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5PSQ-197 Contraindicated drug–drug interactions with pan-genotypic direct acting antiviral agents in chronic hepatitis C patients in Taiwan
  1. CH Lee1,
  2. SC Shao2,
  3. YY Chan1,
  4. ECC Lai3
  1. 1Chang Gung Medical Foundation, Department of Pharmaceutical Materials Management, Taoyuan, Taiwan ROC
  2. 2Keelung Chang Gung Memorial Hospital, Department of Pharmacy, Keelung, Taiwan ROC
  3. 3National Cheng Kung University, Institute of Clinical Pharmacy and Pharmaceutical Sciences, Tainan, Taiwan ROC


Background and importance Treatment of chronic hepatitis C (CHC) has become simpler and more effective since the introduction of pan-genotypic direct acting antiviral agents (DAA), but contraindicated drug–drug interactions (DDI) with DAA should be carefully evaluated to avoid the risk of side effects or loss of treatment efficacy.

Aim and objectives To investigate the patterns of contraindicated DDI with pan-genotypic DAA in real world practice.

Material and methods We conducted a retrospective cohort study by analysing the Chang Gung Research Database, a multi-institutional electronic medical records database which covers 1.3 million individuals (6% of the Taiwan population). We included CHC patients newly receiving pan-genotypic DAA (eg, glecaprevir/pibrentasvir (GLE/PIB) or sofosbuvir/velpatasvir (SOF/VEL)) from 1 August 2018 to 31 September 2019. We identified drugs with contraindicated DDI following the HEP Drug Interaction Checker and pharmaceutical package insert. We calculated the numbers and rates of exposure to contraindicated DDI 3 months prior to initiation of pan-genotypic DAA, and evaluated the changes under pan-genotypic DAA treatment.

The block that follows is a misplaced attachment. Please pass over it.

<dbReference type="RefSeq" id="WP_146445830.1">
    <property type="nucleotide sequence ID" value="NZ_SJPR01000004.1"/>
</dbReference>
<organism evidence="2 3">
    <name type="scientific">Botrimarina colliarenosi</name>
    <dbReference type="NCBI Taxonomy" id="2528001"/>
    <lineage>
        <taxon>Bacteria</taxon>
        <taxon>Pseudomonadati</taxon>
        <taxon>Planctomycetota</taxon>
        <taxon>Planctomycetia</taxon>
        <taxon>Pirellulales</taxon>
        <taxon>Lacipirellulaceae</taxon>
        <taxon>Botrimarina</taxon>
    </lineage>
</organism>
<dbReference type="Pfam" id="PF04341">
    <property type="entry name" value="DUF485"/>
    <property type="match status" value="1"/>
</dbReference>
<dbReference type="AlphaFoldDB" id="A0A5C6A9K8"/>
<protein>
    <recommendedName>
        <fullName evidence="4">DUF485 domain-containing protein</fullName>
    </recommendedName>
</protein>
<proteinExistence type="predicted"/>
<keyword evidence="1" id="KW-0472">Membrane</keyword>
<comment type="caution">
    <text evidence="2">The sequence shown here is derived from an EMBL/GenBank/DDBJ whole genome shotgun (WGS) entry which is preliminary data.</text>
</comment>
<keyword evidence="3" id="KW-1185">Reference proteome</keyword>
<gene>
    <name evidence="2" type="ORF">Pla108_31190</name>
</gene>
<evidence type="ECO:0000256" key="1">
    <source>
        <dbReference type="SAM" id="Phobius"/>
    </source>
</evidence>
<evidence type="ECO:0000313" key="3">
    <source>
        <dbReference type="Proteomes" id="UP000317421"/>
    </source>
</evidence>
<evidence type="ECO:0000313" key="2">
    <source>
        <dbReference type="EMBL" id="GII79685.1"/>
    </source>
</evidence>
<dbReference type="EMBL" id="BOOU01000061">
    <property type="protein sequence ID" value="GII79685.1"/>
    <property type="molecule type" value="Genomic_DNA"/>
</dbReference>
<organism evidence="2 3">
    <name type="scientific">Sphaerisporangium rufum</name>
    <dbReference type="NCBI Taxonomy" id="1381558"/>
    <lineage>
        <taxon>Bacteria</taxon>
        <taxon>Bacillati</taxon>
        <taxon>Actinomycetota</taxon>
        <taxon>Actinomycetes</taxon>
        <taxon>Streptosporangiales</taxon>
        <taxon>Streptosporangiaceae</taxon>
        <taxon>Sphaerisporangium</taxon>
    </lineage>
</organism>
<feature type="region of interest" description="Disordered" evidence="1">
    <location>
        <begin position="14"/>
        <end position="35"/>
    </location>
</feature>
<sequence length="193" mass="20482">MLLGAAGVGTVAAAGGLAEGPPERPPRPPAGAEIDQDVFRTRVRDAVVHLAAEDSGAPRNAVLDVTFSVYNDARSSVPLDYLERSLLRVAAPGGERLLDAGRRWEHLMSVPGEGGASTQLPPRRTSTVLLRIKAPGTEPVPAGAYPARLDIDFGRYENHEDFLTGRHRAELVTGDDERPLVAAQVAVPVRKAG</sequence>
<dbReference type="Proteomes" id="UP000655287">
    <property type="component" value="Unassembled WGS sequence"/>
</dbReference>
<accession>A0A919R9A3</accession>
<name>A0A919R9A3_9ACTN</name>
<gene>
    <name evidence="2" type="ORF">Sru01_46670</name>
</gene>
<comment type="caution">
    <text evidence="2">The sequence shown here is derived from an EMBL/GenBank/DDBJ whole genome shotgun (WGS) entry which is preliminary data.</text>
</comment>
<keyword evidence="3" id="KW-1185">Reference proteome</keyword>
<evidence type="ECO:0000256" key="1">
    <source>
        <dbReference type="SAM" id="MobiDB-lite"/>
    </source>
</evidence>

Results We included 1311 and 239 CHC patients newly receiving GLE/PIB and SOF/VEL, respectively. Before pan-genotypic DAA treatment, 33 (2.5%) and 3 (1.3%) patients receiving GLE/PIB and SOF/VEL, respectively, received prescriptions involving contraindicated DDI. Among the prescriptions with contraindicated DDI with GLE/PIB, 25 (75.8%) included lipid lowering agents and 6 (18.2%) included anticonvulsants. Among those with contraindicated DDI with SOF/VEL, 2 (66.6%) were for anticonvulsants and 1 (33.3%) involved a nucleoside reverse transcriptase inhibitor. After initiation of pan-genotypic DAA, we found exposure to contraindicated DDI decreased to 14 patients (1.1%) for those receiving GLE/PIB treatment. No change in contraindicated DDI exposure was observed in patients receiving SOF/VEL treatment.

Conclusion and relevance The rate of exposure to contraindicated DDI generally decreased after initiation of pan-genotypic DAA, but some contraindicated drugs remained co-prescribed. Future studies are required to evaluate the outcomes in patients exposed to contraindicated DDI.

Conflict of interest No conflict of interest

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